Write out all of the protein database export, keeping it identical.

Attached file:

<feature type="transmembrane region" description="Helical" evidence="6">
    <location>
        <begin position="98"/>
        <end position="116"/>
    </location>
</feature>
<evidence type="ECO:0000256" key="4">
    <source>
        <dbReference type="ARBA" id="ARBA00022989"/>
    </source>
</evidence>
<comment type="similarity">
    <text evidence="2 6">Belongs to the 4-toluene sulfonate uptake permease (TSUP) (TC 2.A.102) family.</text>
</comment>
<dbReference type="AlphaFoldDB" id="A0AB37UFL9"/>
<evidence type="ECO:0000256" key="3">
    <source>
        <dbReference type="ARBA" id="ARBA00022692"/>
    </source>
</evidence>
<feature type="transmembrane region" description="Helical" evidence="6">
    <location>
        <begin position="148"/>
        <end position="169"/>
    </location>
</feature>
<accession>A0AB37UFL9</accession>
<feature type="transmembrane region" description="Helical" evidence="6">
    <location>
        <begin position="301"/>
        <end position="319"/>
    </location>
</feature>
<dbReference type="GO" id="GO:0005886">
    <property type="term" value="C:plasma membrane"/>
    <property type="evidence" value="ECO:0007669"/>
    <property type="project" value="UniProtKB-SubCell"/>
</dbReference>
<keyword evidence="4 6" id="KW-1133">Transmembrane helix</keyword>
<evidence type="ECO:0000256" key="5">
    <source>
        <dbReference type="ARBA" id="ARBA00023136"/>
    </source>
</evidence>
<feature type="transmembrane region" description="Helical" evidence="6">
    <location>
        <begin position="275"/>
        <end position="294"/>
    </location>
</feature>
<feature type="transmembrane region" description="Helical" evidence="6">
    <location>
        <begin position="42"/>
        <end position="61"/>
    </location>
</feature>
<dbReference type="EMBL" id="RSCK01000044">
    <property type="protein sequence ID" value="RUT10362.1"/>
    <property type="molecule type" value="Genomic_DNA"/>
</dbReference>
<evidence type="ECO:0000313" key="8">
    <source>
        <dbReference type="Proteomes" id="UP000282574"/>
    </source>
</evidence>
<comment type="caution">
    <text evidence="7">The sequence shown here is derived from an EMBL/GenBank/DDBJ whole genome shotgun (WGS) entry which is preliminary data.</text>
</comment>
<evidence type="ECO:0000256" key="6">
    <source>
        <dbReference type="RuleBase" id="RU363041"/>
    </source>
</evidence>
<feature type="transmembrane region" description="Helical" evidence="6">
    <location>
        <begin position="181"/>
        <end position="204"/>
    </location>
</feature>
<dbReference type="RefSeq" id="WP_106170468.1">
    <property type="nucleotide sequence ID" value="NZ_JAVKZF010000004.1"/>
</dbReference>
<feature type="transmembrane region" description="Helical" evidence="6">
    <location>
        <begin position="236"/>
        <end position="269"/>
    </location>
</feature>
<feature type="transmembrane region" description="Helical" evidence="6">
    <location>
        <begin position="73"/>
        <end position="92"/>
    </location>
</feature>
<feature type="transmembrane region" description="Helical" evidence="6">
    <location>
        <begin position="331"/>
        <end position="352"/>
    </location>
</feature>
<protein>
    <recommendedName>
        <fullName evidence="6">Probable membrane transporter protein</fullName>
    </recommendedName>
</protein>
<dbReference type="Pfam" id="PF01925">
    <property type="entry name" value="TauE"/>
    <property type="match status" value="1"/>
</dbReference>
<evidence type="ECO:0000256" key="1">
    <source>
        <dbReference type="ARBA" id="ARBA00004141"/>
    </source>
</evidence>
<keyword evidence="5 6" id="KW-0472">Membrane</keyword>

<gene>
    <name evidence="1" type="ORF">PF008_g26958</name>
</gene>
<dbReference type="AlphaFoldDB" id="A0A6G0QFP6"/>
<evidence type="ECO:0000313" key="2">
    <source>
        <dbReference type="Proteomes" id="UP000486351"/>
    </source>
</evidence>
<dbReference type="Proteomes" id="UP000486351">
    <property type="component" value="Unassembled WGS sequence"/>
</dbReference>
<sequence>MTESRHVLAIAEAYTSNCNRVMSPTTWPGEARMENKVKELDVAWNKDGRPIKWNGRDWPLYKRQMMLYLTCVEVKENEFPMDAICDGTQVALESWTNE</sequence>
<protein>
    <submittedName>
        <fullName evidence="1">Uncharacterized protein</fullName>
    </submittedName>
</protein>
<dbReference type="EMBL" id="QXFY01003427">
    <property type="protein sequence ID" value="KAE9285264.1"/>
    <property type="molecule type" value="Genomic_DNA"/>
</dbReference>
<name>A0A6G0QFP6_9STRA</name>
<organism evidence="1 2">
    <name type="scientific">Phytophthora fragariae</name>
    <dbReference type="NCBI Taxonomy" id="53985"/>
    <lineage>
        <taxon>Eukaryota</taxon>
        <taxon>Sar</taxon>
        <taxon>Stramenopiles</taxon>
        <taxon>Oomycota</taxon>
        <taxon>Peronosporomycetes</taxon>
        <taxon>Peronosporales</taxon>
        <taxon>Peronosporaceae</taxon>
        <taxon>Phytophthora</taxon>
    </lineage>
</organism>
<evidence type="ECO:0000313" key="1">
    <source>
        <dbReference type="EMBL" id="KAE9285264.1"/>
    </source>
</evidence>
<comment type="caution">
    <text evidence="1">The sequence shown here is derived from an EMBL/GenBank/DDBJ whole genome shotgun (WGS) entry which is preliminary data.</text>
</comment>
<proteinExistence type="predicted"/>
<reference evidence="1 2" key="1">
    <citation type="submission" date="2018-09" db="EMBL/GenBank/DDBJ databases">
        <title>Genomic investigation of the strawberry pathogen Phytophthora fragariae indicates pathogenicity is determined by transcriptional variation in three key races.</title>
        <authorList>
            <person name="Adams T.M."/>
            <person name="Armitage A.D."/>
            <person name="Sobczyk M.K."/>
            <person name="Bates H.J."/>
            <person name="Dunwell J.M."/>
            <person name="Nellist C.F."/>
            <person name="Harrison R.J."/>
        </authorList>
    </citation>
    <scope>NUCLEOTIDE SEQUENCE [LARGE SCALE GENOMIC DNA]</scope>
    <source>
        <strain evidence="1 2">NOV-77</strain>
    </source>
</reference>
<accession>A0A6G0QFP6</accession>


<feature type="transmembrane region" description="Helical" evidence="6">
    <location>
        <begin position="98"/>
        <end position="116"/>
    </location>
</feature>
<evidence type="ECO:0000256" key="4">
    <source>
        <dbReference type="ARBA" id="ARBA00022989"/>
    </source>
</evidence>
<comment type="similarity">
    <text evidence="2 6">Belongs to the 4-toluene sulfonate uptake permease (TSUP) (TC 2.A.102) family.</text>
</comment>
<dbReference type="AlphaFoldDB" id="A0AB37UFL9"/>
<evidence type="ECO:0000256" key="3">
    <source>
        <dbReference type="ARBA" id="ARBA00022692"/>
    </source>
</evidence>
<feature type="transmembrane region" description="Helical" evidence="6">
    <location>
        <begin position="148"/>
        <end position="169"/>
    </location>
</feature>
<accession>A0AB37UFL9</accession>
<feature type="transmembrane region" description="Helical" evidence="6">
    <location>
        <begin position="301"/>
        <end position="319"/>
    </location>
</feature>
<dbReference type="GO" id="GO:0005886">
    <property type="term" value="C:plasma membrane"/>
    <property type="evidence" value="ECO:0007669"/>
    <property type="project" value="UniProtKB-SubCell"/>
</dbReference>
<keyword evidence="4 6" id="KW-1133">Transmembrane helix</keyword>
<evidence type="ECO:0000256" key="5">
    <source>
        <dbReference type="ARBA" id="ARBA00023136"/>
    </source>
</evidence>
<feature type="transmembrane region" description="Helical" evidence="6">
    <location>
        <begin position="275"/>
        <end position="294"/>
    </location>
</feature>
<feature type="transmembrane region" description="Helical" evidence="6">
    <location>
        <begin position="42"/>
        <end position="61"/>
    </location>
</feature>
<dbReference type="EMBL" id="RSCK01000044">
    <property type="protein sequence ID" value="RUT10362.1"/>
    <property type="molecule type" value="Genomic_DNA"/>
</dbReference>
<evidence type="ECO:0000313" key="8">
    <source>
        <dbReference type="Proteomes" id="UP000282574"/>
    </source>
</evidence>
<comment type="caution">
    <text evidence="7">The sequence shown here is derived from an EMBL/GenBank/DDBJ whole genome shotgun (WGS) entry which is preliminary data.</text>
</comment>
<evidence type="ECO:0000256" key="6">
    <source>
        <dbReference type="RuleBase" id="RU363041"/>
    </source>
</evidence>
<feature type="transmembrane region" description="Helical" evidence="6">
    <location>
        <begin position="181"/>
        <end position="204"/>
    </location>
</feature>
<dbReference type="RefSeq" id="WP_106170468.1">
    <property type="nucleotide sequence ID" value="NZ_JAVKZF010000004.1"/>
</dbReference>
<feature type="transmembrane region" description="Helical" evidence="6">
    <location>
        <begin position="236"/>
        <end position="269"/>
    </location>
</feature>
<feature type="transmembrane region" description="Helical" evidence="6">
    <location>
        <begin position="73"/>
        <end position="92"/>
    </location>
</feature>
<feature type="transmembrane region" description="Helical" evidence="6">
    <location>
        <begin position="331"/>
        <end position="352"/>
    </location>
</feature>
<protein>
    <recommendedName>
        <fullName evidence="6">Probable membrane transporter protein</fullName>
    </recommendedName>
</protein>
<dbReference type="Pfam" id="PF01925">
    <property type="entry name" value="TauE"/>
    <property type="match status" value="1"/>
</dbReference>
<evidence type="ECO:0000256" key="1">
    <source>
        <dbReference type="ARBA" id="ARBA00004141"/>
    </source>
</evidence>
<keyword evidence="5 6" id="KW-0472">Membrane</keyword>

<gene>
    <name evidence="1" type="ORF">PF008_g26958</name>
</gene>
<dbReference type="AlphaFoldDB" id="A0A6G0QFP6"/>
<evidence type="ECO:0000313" key="2">
    <source>
        <dbReference type="Proteomes" id="UP000486351"/>
    </source>
</evidence>
<dbReference type="Proteomes" id="UP000486351">
    <property type="component" value="Unassembled WGS sequence"/>
</dbReference>
<sequence>MTESRHVLAIAEAYTSNCNRVMSPTTWPGEARMENKVKELDVAWNKDGRPIKWNGRDWPLYKRQMMLYLTCVEVKENEFPMDAICDGTQVALESWTNE</sequence>
<protein>
    <submittedName>
        <fullName evidence="1">Uncharacterized protein</fullName>
    </submittedName>
</protein>
<dbReference type="EMBL" id="QXFY01003427">
    <property type="protein sequence ID" value="KAE9285264.1"/>
    <property type="molecule type" value="Genomic_DNA"/>
</dbReference>
<name>A0A6G0QFP6_9STRA</name>
<organism evidence="1 2">
    <name type="scientific">Phytophthora fragariae</name>
    <dbReference type="NCBI Taxonomy" id="53985"/>
    <lineage>
        <taxon>Eukaryota</taxon>
        <taxon>Sar</taxon>
        <taxon>Stramenopiles</taxon>
        <taxon>Oomycota</taxon>
        <taxon>Peronosporomycetes</taxon>
        <taxon>Peronosporales</taxon>
        <taxon>Peronosporaceae</taxon>
        <taxon>Phytophthora</taxon>
    </lineage>
</organism>
<evidence type="ECO:0000313" key="1">
    <source>
        <dbReference type="EMBL" id="KAE9285264.1"/>
    </source>
</evidence>
<comment type="caution">
    <text evidence="1">The sequence shown here is derived from an EMBL/GenBank/DDBJ whole genome shotgun (WGS) entry which is preliminary data.</text>
</comment>
<proteinExistence type="predicted"/>
<reference evidence="1 2" key="1">
    <citation type="submission" date="2018-09" db="EMBL/GenBank/DDBJ databases">
        <title>Genomic investigation of the strawberry pathogen Phytophthora fragariae indicates pathogenicity is determined by transcriptional variation in three key races.</title>
        <authorList>
            <person name="Adams T.M."/>
            <person name="Armitage A.D."/>
            <person name="Sobczyk M.K."/>
            <person name="Bates H.J."/>
            <person name="Dunwell J.M."/>
            <person name="Nellist C.F."/>
            <person name="Harrison R.J."/>
        </authorList>
    </citation>
    <scope>NUCLEOTIDE SEQUENCE [LARGE SCALE GENOMIC DNA]</scope>
    <source>
        <strain evidence="1 2">NOV-77</strain>
    </source>
</reference>
<accession>A0A6G0QFP6</accession>